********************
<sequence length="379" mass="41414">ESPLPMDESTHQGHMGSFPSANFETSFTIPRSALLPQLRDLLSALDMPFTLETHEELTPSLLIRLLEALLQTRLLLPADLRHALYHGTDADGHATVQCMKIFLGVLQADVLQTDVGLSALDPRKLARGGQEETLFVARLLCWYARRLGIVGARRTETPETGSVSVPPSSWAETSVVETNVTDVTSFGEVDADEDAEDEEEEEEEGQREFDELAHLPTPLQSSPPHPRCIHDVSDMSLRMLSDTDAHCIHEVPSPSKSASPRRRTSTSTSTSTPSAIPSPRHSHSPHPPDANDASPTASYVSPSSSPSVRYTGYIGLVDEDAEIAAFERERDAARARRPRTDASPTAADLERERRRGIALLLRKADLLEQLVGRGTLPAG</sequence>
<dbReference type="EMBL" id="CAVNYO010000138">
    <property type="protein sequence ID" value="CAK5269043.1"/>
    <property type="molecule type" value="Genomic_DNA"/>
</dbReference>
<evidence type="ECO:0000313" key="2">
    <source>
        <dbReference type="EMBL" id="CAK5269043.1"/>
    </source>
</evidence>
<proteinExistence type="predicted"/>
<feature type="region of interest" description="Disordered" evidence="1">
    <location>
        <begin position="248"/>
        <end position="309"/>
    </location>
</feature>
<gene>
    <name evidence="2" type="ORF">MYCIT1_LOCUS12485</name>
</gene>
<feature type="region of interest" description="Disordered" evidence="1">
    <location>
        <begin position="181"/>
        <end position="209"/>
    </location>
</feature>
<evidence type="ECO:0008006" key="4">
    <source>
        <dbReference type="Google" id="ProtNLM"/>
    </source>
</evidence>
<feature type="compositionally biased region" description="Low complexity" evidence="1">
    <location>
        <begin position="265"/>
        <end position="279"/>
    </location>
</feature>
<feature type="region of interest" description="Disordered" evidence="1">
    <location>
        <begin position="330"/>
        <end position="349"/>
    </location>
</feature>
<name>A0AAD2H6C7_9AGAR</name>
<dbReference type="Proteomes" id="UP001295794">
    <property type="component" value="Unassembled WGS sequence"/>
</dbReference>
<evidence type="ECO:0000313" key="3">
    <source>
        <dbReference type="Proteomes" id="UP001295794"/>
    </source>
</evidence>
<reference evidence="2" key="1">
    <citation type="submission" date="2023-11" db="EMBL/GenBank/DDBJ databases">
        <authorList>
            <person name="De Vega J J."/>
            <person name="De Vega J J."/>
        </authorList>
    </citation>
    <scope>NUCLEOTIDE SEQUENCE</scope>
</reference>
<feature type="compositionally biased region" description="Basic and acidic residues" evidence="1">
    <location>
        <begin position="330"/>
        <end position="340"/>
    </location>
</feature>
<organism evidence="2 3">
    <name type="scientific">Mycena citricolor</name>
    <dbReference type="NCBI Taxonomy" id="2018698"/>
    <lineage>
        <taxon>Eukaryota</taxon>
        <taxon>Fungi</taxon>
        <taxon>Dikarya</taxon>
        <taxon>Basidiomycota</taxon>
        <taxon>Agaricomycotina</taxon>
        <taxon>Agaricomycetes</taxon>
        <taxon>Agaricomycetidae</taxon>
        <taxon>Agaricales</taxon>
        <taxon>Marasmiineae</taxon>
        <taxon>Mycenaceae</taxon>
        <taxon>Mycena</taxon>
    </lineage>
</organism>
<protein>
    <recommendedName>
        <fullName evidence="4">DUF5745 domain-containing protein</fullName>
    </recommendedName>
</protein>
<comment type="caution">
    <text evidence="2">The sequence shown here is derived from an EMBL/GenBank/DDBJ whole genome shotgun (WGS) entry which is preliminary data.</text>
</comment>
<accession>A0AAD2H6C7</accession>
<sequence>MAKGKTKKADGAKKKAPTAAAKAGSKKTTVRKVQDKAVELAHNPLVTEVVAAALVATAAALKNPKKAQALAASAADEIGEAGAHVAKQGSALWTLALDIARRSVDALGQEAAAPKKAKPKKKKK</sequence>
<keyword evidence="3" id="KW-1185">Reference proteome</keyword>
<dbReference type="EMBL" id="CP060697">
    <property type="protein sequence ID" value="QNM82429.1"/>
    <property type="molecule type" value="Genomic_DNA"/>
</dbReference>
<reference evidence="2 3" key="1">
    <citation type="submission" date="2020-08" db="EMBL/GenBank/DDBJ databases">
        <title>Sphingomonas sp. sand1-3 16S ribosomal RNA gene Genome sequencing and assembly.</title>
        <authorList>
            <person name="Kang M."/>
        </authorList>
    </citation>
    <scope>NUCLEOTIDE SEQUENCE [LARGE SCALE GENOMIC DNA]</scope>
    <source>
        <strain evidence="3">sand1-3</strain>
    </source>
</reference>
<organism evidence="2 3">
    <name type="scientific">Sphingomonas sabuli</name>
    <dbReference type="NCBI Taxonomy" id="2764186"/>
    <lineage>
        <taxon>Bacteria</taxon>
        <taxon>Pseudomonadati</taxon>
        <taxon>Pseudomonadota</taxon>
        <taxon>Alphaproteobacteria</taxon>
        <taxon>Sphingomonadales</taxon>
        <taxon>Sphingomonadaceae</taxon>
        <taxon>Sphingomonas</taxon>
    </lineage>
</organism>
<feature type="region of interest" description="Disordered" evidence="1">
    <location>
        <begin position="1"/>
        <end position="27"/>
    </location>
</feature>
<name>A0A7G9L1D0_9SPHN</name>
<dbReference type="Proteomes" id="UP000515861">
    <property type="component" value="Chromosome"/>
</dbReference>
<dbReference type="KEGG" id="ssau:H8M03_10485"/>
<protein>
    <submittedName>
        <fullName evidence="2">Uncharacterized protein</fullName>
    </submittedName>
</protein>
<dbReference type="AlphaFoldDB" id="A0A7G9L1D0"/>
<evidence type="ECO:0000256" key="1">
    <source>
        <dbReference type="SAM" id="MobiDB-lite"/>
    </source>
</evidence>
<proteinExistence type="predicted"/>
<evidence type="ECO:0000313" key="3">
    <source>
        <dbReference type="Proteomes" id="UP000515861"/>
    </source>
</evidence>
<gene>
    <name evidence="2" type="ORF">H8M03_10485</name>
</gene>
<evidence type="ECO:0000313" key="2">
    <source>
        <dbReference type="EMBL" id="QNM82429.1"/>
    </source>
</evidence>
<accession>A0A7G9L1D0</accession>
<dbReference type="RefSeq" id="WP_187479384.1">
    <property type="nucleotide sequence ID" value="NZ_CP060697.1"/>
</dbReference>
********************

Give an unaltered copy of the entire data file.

<sequence length="379" mass="41414">ESPLPMDESTHQGHMGSFPSANFETSFTIPRSALLPQLRDLLSALDMPFTLETHEELTPSLLIRLLEALLQTRLLLPADLRHALYHGTDADGHATVQCMKIFLGVLQADVLQTDVGLSALDPRKLARGGQEETLFVARLLCWYARRLGIVGARRTETPETGSVSVPPSSWAETSVVETNVTDVTSFGEVDADEDAEDEEEEEEEGQREFDELAHLPTPLQSSPPHPRCIHDVSDMSLRMLSDTDAHCIHEVPSPSKSASPRRRTSTSTSTSTPSAIPSPRHSHSPHPPDANDASPTASYVSPSSSPSVRYTGYIGLVDEDAEIAAFERERDAARARRPRTDASPTAADLERERRRGIALLLRKADLLEQLVGRGTLPAG</sequence>
<dbReference type="EMBL" id="CAVNYO010000138">
    <property type="protein sequence ID" value="CAK5269043.1"/>
    <property type="molecule type" value="Genomic_DNA"/>
</dbReference>
<evidence type="ECO:0000313" key="2">
    <source>
        <dbReference type="EMBL" id="CAK5269043.1"/>
    </source>
</evidence>
<proteinExistence type="predicted"/>
<feature type="region of interest" description="Disordered" evidence="1">
    <location>
        <begin position="248"/>
        <end position="309"/>
    </location>
</feature>
<gene>
    <name evidence="2" type="ORF">MYCIT1_LOCUS12485</name>
</gene>
<feature type="region of interest" description="Disordered" evidence="1">
    <location>
        <begin position="181"/>
        <end position="209"/>
    </location>
</feature>
<evidence type="ECO:0008006" key="4">
    <source>
        <dbReference type="Google" id="ProtNLM"/>
    </source>
</evidence>
<feature type="compositionally biased region" description="Low complexity" evidence="1">
    <location>
        <begin position="265"/>
        <end position="279"/>
    </location>
</feature>
<feature type="region of interest" description="Disordered" evidence="1">
    <location>
        <begin position="330"/>
        <end position="349"/>
    </location>
</feature>
<name>A0AAD2H6C7_9AGAR</name>
<dbReference type="Proteomes" id="UP001295794">
    <property type="component" value="Unassembled WGS sequence"/>
</dbReference>
<evidence type="ECO:0000313" key="3">
    <source>
        <dbReference type="Proteomes" id="UP001295794"/>
    </source>
</evidence>
<reference evidence="2" key="1">
    <citation type="submission" date="2023-11" db="EMBL/GenBank/DDBJ databases">
        <authorList>
            <person name="De Vega J J."/>
            <person name="De Vega J J."/>
        </authorList>
    </citation>
    <scope>NUCLEOTIDE SEQUENCE</scope>
</reference>
<feature type="compositionally biased region" description="Basic and acidic residues" evidence="1">
    <location>
        <begin position="330"/>
        <end position="340"/>
    </location>
</feature>
<organism evidence="2 3">
    <name type="scientific">Mycena citricolor</name>
    <dbReference type="NCBI Taxonomy" id="2018698"/>
    <lineage>
        <taxon>Eukaryota</taxon>
        <taxon>Fungi</taxon>
        <taxon>Dikarya</taxon>
        <taxon>Basidiomycota</taxon>
        <taxon>Agaricomycotina</taxon>
        <taxon>Agaricomycetes</taxon>
        <taxon>Agaricomycetidae</taxon>
        <taxon>Agaricales</taxon>
        <taxon>Marasmiineae</taxon>
        <taxon>Mycenaceae</taxon>
        <taxon>Mycena</taxon>
    </lineage>
</organism>
<protein>
    <recommendedName>
        <fullName evidence="4">DUF5745 domain-containing protein</fullName>
    </recommendedName>
</protein>
<comment type="caution">
    <text evidence="2">The sequence shown here is derived from an EMBL/GenBank/DDBJ whole genome shotgun (WGS) entry which is preliminary data.</text>
</comment>
<accession>A0AAD2H6C7</accession>
<sequence>MAKGKTKKADGAKKKAPTAAAKAGSKKTTVRKVQDKAVELAHNPLVTEVVAAALVATAAALKNPKKAQALAASAADEIGEAGAHVAKQGSALWTLALDIARRSVDALGQEAAAPKKAKPKKKKK</sequence>
<keyword evidence="3" id="KW-1185">Reference proteome</keyword>
<dbReference type="EMBL" id="CP060697">
    <property type="protein sequence ID" value="QNM82429.1"/>
    <property type="molecule type" value="Genomic_DNA"/>
</dbReference>
<reference evidence="2 3" key="1">
    <citation type="submission" date="2020-08" db="EMBL/GenBank/DDBJ databases">
        <title>Sphingomonas sp. sand1-3 16S ribosomal RNA gene Genome sequencing and assembly.</title>
        <authorList>
            <person name="Kang M."/>
        </authorList>
    </citation>
    <scope>NUCLEOTIDE SEQUENCE [LARGE SCALE GENOMIC DNA]</scope>
    <source>
        <strain evidence="3">sand1-3</strain>
    </source>
</reference>
<organism evidence="2 3">
    <name type="scientific">Sphingomonas sabuli</name>
    <dbReference type="NCBI Taxonomy" id="2764186"/>
    <lineage>
        <taxon>Bacteria</taxon>
        <taxon>Pseudomonadati</taxon>
        <taxon>Pseudomonadota</taxon>
        <taxon>Alphaproteobacteria</taxon>
        <taxon>Sphingomonadales</taxon>
        <taxon>Sphingomonadaceae</taxon>
        <taxon>Sphingomonas</taxon>
    </lineage>
</organism>
<feature type="region of interest" description="Disordered" evidence="1">
    <location>
        <begin position="1"/>
        <end position="27"/>
    </location>
</feature>
<name>A0A7G9L1D0_9SPHN</name>
<dbReference type="Proteomes" id="UP000515861">
    <property type="component" value="Chromosome"/>
</dbReference>
<dbReference type="KEGG" id="ssau:H8M03_10485"/>
<protein>
    <submittedName>
        <fullName evidence="2">Uncharacterized protein</fullName>
    </submittedName>
</protein>
<dbReference type="AlphaFoldDB" id="A0A7G9L1D0"/>
<evidence type="ECO:0000256" key="1">
    <source>
        <dbReference type="SAM" id="MobiDB-lite"/>
    </source>
</evidence>
<proteinExistence type="predicted"/>
<evidence type="ECO:0000313" key="3">
    <source>
        <dbReference type="Proteomes" id="UP000515861"/>
    </source>
</evidence>
<gene>
    <name evidence="2" type="ORF">H8M03_10485</name>
</gene>
<evidence type="ECO:0000313" key="2">
    <source>
        <dbReference type="EMBL" id="QNM82429.1"/>
    </source>
</evidence>
<accession>A0A7G9L1D0</accession>
<dbReference type="RefSeq" id="WP_187479384.1">
    <property type="nucleotide sequence ID" value="NZ_CP060697.1"/>
</dbReference>